AWS currently offers five levels of T2, Burstable Performance, instances on EC2. T2 instances “provide a base level of CPU performance with the ability to burst above the baseline.”
What’s not obvious from the general documentation page is that what’s the easy indicator to determine if you need to upgrade your T2 instance to the next level.
T2 Instance CPU Baseline Performance
What I found to be the best/quickest way to figure out when to upgrade T2 instance is to look at CPU Utilization (Percent) chart on the monitoring section for the instance. You need to compare the average usage of the CPU and the baseline of the T2 instance (above the baseline means the server is in the “burst” mode which uses the extra CPU credits).
Here are the baseline of each T2 instances:
|Instance Type||CPU Baseline Performance|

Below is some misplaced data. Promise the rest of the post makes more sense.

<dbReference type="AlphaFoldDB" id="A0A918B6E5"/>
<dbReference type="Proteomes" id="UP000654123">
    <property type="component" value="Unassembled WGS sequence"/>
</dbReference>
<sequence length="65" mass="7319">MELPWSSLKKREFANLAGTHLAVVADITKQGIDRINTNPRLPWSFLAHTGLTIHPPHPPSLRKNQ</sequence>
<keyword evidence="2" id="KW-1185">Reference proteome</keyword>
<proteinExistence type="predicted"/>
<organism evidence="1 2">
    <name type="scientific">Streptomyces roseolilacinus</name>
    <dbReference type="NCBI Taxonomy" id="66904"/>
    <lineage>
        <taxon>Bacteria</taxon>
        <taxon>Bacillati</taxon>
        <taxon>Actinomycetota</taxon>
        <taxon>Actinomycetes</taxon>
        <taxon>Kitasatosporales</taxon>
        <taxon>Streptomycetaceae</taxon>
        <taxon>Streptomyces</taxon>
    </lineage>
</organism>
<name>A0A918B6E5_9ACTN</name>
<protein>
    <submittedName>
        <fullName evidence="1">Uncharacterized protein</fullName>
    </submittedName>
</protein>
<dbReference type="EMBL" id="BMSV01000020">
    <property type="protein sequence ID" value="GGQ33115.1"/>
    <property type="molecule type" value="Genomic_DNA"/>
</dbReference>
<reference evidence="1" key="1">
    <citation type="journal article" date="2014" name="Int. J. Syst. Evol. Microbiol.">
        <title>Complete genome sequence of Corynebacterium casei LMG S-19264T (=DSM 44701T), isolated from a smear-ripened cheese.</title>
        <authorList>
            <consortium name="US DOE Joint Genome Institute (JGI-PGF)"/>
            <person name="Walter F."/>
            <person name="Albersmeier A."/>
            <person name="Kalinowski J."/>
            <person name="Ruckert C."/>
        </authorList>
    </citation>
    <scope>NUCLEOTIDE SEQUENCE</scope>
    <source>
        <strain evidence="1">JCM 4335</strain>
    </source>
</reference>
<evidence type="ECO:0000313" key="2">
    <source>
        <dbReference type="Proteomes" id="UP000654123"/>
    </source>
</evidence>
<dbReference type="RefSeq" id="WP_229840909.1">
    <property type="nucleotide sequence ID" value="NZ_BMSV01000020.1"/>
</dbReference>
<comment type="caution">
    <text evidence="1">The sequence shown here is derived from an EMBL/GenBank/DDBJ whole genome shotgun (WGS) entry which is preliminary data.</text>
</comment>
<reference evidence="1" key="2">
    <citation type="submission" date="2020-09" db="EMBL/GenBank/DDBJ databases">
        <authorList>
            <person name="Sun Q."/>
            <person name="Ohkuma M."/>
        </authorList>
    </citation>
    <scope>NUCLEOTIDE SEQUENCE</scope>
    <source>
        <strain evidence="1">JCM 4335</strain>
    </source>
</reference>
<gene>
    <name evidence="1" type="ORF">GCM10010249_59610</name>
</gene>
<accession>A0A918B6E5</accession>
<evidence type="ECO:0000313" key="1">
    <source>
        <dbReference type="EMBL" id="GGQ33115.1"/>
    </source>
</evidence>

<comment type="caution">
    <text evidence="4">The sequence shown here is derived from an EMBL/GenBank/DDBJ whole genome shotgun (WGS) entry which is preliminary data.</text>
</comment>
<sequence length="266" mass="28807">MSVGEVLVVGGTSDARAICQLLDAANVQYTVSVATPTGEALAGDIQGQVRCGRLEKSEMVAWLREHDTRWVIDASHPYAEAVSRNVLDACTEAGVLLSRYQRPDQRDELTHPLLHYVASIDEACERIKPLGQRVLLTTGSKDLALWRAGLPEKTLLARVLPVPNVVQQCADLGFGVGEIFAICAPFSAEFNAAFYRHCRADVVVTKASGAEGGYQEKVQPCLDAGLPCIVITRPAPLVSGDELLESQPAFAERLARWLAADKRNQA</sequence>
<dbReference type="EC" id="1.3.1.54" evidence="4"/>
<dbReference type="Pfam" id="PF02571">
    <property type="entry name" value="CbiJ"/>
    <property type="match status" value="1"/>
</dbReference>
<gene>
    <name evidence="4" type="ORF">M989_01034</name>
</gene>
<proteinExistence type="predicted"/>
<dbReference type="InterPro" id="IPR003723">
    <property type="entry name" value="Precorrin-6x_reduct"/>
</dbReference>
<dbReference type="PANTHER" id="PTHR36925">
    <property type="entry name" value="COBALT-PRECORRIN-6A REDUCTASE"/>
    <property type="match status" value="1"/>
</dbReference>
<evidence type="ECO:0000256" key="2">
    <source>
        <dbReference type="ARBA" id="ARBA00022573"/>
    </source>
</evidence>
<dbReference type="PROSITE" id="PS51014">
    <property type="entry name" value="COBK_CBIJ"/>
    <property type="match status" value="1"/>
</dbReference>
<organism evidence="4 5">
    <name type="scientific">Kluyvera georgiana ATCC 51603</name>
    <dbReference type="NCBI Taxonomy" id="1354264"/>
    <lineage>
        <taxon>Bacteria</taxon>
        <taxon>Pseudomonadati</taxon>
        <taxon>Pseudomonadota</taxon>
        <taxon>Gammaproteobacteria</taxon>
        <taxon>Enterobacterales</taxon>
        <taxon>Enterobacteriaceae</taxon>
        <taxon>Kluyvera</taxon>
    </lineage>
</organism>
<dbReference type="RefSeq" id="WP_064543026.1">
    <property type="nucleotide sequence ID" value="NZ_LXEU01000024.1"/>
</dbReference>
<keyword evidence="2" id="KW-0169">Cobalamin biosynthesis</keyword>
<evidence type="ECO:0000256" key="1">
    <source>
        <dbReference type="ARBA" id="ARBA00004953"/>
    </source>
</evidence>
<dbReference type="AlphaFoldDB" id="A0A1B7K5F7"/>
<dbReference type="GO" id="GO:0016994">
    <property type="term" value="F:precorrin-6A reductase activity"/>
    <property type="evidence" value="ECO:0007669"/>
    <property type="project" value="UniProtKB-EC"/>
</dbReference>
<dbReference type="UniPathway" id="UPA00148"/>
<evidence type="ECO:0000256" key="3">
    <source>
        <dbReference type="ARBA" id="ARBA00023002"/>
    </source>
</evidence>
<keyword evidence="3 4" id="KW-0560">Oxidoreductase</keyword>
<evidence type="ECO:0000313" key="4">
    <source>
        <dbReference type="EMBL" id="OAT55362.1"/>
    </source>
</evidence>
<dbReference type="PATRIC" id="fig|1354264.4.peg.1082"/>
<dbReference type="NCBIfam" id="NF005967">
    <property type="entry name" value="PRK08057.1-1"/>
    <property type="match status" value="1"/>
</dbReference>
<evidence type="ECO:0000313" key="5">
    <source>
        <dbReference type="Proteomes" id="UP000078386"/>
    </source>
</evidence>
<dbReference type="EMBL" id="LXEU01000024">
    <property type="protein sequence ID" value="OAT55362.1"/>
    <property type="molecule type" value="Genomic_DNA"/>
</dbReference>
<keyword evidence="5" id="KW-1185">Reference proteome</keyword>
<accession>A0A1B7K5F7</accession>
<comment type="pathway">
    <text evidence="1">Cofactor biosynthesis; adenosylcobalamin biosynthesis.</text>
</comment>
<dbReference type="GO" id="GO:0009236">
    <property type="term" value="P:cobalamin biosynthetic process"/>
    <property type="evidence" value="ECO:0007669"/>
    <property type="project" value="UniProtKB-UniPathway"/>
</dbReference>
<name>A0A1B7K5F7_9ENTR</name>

CPU Credit Usage and CPU Credit Balance
CPU credit usage chart and CPU credit balance chart are also good indicators. However, when the credit usage is too rapid, you might not be able to catch the issue in time to resolve the performance issue. The decrease in the credit balance is recorded only AFTER the server is performing beyond baseline performance. In other words, it’s not a good PREVENTATIVE indicator.
This is a simple way to measure the performance of the server reflected on CPU usage. There are other resources that causing the issue on your server(s). The most common issue I experience is the depletion of available memory. This happens if I am running a multiple servers (such as LAMP) under one instance. While CPU usage is within a normal range, not too uncommon to run out of available memory and your application stop running properly. I find that t2.nano instance and t2.micro instance aren’t sufficient to run a LAMP in most cases.
Resources: New Low Cost EC2 Instances with Burstable Performance
Resources: EC2 Update – T2.Nano Instances Now Available
Resources: Burstable Performance Instances